Birder's Guide

DEC 2014

Birder's Guide is the American Birding Association's newest publication. Each issue focuses on a key subject, providing tips from experienced birders on a wide variety of topics like Travel, Listing & Taxonomy, Gear, and Conservation & Community.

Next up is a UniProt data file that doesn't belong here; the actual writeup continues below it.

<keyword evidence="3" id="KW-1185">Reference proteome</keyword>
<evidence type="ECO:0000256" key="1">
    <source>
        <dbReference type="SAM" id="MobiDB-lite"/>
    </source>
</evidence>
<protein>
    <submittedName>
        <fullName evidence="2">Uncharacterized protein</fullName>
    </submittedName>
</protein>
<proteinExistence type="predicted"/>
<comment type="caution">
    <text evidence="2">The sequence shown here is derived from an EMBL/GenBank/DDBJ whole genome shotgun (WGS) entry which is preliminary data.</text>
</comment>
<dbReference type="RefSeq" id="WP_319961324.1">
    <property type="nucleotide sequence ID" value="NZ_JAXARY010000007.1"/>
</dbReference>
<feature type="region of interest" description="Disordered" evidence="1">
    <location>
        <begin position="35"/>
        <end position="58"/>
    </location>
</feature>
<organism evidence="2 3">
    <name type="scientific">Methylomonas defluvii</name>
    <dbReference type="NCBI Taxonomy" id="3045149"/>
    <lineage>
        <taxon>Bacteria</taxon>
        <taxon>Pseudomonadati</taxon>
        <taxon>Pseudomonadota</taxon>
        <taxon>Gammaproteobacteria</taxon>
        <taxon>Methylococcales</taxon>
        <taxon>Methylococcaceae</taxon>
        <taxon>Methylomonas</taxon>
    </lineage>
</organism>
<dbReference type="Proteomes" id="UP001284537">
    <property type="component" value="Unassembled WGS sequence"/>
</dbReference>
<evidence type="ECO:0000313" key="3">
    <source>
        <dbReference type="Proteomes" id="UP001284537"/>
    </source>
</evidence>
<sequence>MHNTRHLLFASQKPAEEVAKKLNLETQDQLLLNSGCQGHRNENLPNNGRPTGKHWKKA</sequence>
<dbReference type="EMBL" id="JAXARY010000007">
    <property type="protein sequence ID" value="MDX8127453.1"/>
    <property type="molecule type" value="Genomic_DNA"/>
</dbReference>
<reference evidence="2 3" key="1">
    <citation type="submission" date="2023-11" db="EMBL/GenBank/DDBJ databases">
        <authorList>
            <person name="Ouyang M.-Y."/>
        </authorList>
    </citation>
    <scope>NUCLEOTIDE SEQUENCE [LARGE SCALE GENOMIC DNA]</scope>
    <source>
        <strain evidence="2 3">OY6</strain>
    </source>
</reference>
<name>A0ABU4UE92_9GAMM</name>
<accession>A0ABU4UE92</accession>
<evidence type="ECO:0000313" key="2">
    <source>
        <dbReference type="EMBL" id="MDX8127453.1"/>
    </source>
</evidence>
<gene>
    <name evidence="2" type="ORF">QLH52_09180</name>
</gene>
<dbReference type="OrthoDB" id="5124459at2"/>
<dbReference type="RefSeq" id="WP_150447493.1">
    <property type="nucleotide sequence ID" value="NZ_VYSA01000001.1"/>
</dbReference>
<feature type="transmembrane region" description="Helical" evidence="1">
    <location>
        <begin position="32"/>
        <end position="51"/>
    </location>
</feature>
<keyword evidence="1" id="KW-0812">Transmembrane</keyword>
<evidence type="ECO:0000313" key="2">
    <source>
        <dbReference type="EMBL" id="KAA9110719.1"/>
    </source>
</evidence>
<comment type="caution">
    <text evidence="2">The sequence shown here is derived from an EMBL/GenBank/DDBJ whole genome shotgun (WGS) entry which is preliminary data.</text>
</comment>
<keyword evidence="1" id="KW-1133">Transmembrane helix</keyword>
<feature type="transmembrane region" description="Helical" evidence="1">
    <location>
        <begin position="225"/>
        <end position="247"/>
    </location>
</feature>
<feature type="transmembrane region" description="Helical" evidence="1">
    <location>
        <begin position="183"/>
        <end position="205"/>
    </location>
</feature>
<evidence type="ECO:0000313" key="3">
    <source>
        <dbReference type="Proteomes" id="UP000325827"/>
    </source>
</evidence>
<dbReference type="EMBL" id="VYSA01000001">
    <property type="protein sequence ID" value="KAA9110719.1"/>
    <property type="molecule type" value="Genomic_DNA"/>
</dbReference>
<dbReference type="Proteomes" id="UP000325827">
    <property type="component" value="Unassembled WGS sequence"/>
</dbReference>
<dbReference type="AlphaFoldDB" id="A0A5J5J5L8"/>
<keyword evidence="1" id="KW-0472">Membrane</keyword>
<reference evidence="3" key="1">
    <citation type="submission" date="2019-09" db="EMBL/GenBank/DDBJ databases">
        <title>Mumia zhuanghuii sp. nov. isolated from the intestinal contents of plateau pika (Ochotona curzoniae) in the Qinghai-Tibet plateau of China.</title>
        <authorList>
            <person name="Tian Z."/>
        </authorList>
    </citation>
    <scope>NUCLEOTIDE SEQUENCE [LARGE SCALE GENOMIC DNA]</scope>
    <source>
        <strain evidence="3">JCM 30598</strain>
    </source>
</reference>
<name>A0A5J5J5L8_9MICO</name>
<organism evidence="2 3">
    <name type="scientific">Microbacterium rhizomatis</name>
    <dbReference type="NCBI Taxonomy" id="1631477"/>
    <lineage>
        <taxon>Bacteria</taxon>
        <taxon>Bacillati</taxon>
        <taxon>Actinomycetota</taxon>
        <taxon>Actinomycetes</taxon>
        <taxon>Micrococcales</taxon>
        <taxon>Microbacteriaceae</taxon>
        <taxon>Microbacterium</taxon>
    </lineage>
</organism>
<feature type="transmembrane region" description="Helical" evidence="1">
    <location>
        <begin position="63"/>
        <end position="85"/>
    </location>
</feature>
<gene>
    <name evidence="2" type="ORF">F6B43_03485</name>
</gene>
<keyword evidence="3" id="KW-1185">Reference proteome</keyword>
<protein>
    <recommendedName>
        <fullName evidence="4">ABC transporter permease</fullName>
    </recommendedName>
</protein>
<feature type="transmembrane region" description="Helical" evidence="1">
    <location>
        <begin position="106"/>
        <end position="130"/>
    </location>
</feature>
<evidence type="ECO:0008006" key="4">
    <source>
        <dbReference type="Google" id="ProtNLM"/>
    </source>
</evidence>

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15 December 2014 | Birder's Guide to Gear the page is very important to me when identifying a bird. Putting a name to a color is often subjective, making the color accuracy of the printed image oh so important. I fnd it helpful for the images to be augmented with arrows or other mark - ings that point to feld marks on a bird, helping you to recognize which marks distinguish one species from another. In addition to images of the birds, concise text explaining a species' habitat, com- parisons between similar-looking birds, and color-keyed range maps all combine to help you identify birds accurately. My preferred guides are The Sibley Guide to Birds and Eastern Birds by Roger Tory Peterson. Oscar Johnson Villaseñor Baton Rouge, Louisiana With such a wide range of feld guides to choose from these days, and often with multiple guides for a single region, it can be diffcult to make an informed decision on which to purchase before embarking on a birding trip to some sively studying familiar species, I fnd feld guides which show multiple il- lustrations to be indispensable. They capture a more comprehensive range of postures and appearances that I expect to encounter in the feld. The best feld guides include an array of plumages of all age and sex classes, along with inter- mediate or transitional plumages. Behavioral information can be that clinching piece of evidence which helps confrm an ID. Field guides that include basic information on the general hab- its and habitat of a species are far more practical to me than books that ignore these critical elements of identifcation. The feld guides that always make it onto my short list for their stellar illus- trations and extreme portability are the western and eastern versions of The Sib- ley Guide to Birds. Though I keep a copy of "Big Sibley" in my car, when I'm bird- ing out of a suitcase I prefer the smaller volumes. These compact versions also offer tidbits of behavioral information that are absent from the original "Big Sibley". For even greater portability, I often scrap the paper book altogether and rely on my Sibley eGuide to the Birds of North America on my smartphone. With the exception of the sidebars, this app has all of the information housed in the original version of "Big Sibley", along with the behavioral information of both regional Sibley guides. Anita Guris Green Lane, Pennsylvania When looking for a feld guide to pur- chase, I check for three features: the accuracy of the images; assistive marks that point out key feld marks; and the simplicity of range maps, text, and com- parisons between similar birds. It is critical for the images to be accu- rate. They should have a clean, methodi - cal layout, with minimal distractions on the page. I'm very perceptive of color, so having the correct color printed on for both the eastern and western parts of the U.S. and Canada are available that are more easily carried in a pocket or bag. I strongly suggest having more than one feld guide. Comparing different il- lustrations can sometimes shed light on identifcation problems. The most important thing to remem- ber is to not limit your use of the guide to when you are in feld—if you even use it there at all. Keep it next to your bed. Take it on the commuter train. Put a copy in your desk at work for break or lunch time. Flip through it, even for a few minutes, whenever you can, and it will become a part of you. Don't just look at the birds that are in your area. Seeing the Crested Auklet in my very frst feld guide inspired me to dream of Alaska. Eventually that dream came true. Ashli Gorbet Albuquerque, New Mexico Field guides are as varied as birders themselves, and each book speaks to different birders in different ways. For learning new birds, as well as inten-

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